Can the Ormond Beach Loop Be Saved?

Plantation Oaks, a retirement community located in Ormond Beach, Florida, north of U.S. Highway 1 alongside Interstate 95, is receiving opposition from concerned citizens for an expansion that was approved almost two decades ago. The expansion would include up to 669 new single family homes by the Ormond Beach Scenic Loop and Trail (OSLT). According to the website, a petition was created with over 58,000 signatures in opposition to the development.

A Controversial Development: 18 Years in the Making 

The petition starter, citizen Natalie Pilipczak, is hoping to encourage the city council to work with Volusia Forever (VF). To date, VF is responsible for preserving approximately 65 percent of the county as conservation lands. The program is set up to buy environmentally important land and maintain it in perpetuity. 

In a petition update published on June 12, 2020, Pilipczak writes, “We must persuade the owner to sell his land to Volusia Forever or Florida Forever if possible. Even if Volusia Forever can’t save our loop, we can still fight to enlarge the barrier between the homes and the loop (which is currently going to be 175 feet) and urge the city council members to relocate the animals that call the loop home.”

The History of the Plantation Oaks Development Plans in Ormond Beach

In 2002, Volusia County approved the development of the 1,055-acre portion for the continuation of the age 55+ community. The development currently features manufactured homes varying in size from 1,200 square feet up to 2,400 square feet. In 2007, the Plantation Oaks owners, Parker Mynchenberg and Ronnie Bledsoe, agreed to a 175-foot buffer between the subdivision and Old Dixie Highway, where a portion of the OSLT is included. Buffer zones can be set up for various reasons including protecting the environment and creating a neutral space between two different types of properties.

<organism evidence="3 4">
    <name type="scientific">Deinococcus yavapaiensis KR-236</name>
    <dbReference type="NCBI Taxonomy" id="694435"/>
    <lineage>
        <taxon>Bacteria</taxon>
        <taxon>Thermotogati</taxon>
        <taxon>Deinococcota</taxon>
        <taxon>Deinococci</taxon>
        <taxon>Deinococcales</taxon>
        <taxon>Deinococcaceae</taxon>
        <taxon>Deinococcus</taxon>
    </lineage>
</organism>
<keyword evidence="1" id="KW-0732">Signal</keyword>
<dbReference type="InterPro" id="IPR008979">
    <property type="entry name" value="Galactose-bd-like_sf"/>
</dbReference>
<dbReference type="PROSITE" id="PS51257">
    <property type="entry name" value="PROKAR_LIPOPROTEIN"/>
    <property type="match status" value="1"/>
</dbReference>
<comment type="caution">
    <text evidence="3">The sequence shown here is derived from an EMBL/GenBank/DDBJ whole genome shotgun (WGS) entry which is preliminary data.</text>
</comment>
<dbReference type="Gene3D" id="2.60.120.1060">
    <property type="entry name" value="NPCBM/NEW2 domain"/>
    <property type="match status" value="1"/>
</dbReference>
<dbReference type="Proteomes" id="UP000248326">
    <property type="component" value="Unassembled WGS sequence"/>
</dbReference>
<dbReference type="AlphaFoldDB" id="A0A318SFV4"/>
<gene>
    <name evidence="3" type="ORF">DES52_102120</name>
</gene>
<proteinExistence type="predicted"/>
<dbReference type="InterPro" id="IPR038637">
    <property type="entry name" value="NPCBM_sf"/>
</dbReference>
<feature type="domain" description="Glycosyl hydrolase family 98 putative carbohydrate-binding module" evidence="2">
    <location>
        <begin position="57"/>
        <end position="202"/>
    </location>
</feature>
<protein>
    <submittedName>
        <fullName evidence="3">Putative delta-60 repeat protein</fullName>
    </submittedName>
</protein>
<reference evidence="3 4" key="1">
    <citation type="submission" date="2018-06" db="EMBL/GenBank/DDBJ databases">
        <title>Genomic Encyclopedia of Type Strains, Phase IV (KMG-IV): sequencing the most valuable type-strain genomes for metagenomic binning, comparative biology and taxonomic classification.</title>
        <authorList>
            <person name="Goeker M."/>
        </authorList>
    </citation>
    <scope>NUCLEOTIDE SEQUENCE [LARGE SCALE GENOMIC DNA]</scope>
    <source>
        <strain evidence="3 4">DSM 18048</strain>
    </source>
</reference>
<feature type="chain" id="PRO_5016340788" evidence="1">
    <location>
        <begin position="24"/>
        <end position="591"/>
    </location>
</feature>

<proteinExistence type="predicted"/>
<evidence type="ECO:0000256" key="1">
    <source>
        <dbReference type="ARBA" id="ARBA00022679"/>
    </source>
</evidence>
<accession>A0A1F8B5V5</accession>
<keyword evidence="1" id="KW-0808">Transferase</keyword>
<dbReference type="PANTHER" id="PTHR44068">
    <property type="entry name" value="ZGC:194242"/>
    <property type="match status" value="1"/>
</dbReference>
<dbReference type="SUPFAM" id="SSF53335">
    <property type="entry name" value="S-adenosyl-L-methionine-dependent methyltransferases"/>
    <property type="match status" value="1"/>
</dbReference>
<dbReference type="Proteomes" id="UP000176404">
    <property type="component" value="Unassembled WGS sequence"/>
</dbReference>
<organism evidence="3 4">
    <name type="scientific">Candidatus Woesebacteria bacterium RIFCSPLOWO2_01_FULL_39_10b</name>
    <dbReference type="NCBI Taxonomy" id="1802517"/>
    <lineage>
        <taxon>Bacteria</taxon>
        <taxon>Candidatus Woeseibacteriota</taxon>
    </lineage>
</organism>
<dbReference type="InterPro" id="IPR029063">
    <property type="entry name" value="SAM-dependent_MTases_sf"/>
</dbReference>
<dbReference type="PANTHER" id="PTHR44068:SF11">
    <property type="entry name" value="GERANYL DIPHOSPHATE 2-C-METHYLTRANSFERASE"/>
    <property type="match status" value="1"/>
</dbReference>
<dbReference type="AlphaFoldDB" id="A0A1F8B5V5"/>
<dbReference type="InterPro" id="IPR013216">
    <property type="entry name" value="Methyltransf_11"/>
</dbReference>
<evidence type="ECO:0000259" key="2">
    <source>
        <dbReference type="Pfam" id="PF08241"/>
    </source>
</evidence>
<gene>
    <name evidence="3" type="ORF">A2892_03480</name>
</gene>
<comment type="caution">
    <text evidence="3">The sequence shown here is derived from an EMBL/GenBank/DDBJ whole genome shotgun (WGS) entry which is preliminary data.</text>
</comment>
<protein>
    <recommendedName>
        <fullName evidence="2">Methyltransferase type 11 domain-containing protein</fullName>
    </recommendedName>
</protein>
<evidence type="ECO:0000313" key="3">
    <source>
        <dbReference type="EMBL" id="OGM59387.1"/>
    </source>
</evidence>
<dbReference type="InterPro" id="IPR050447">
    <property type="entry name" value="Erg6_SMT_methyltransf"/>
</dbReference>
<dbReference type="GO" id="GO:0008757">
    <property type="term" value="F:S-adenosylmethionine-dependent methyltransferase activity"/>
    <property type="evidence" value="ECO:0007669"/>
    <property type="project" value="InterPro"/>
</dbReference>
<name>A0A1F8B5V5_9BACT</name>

In 2015, Volusia County approved an agreement to annex the property into city limits in order to provide utility services, including sewer service, to the entire neighborhood. On October 1, 2019, the subdivision was annexed into the city and requires a city zoning designation. Once assigned, the developer would be required to build single family homes instead of manufactured or mobile homes.

According to Ormond Beach’s city attorney, the city is obligated to honor the county’s approved plans. Work has already begun for Phase II and Phase I, including the controversial portion, and land has already been cleared for the construction plans.

In June 2020, the city of Ormond Beach advertised a city commission meeting on social media. The agenda included discussion for the proposed land use designation and a zoning restriction approval to remove the 55+ age requirement for Phase I. It was reported an estimated 50 to 75 people attended the meeting with many making comments directly denouncing the project. The inspiration to create a petition was inspired from that meeting.

The most recent update to the petition on, dated July 14, 2020, encourages supporters to show up to the commission meeting on Tuesday, July 28. Although, the item has since been removed from that meeting agenda due to the meeting being virtual. According to the city, “The issue is so important, public comment should be made in person.” August agendas have yet to be published. 

The OSLT attracts joggers, bicyclists, motorcyclists and sightseers on historical walking and bus tours. The 30 plus miles of roadways are public access with no tolls. There is ready access to the Atlantic Ocean, state, county and city parks, views of the river, creeks and marshes, preserved dunes and beach, and historic dwellings and museums. The scenic roadway is kept beautiful through an effort of dedicated volunteers. Visit to support the mission and for upcoming meetings and events. 

Mimi McKee bio

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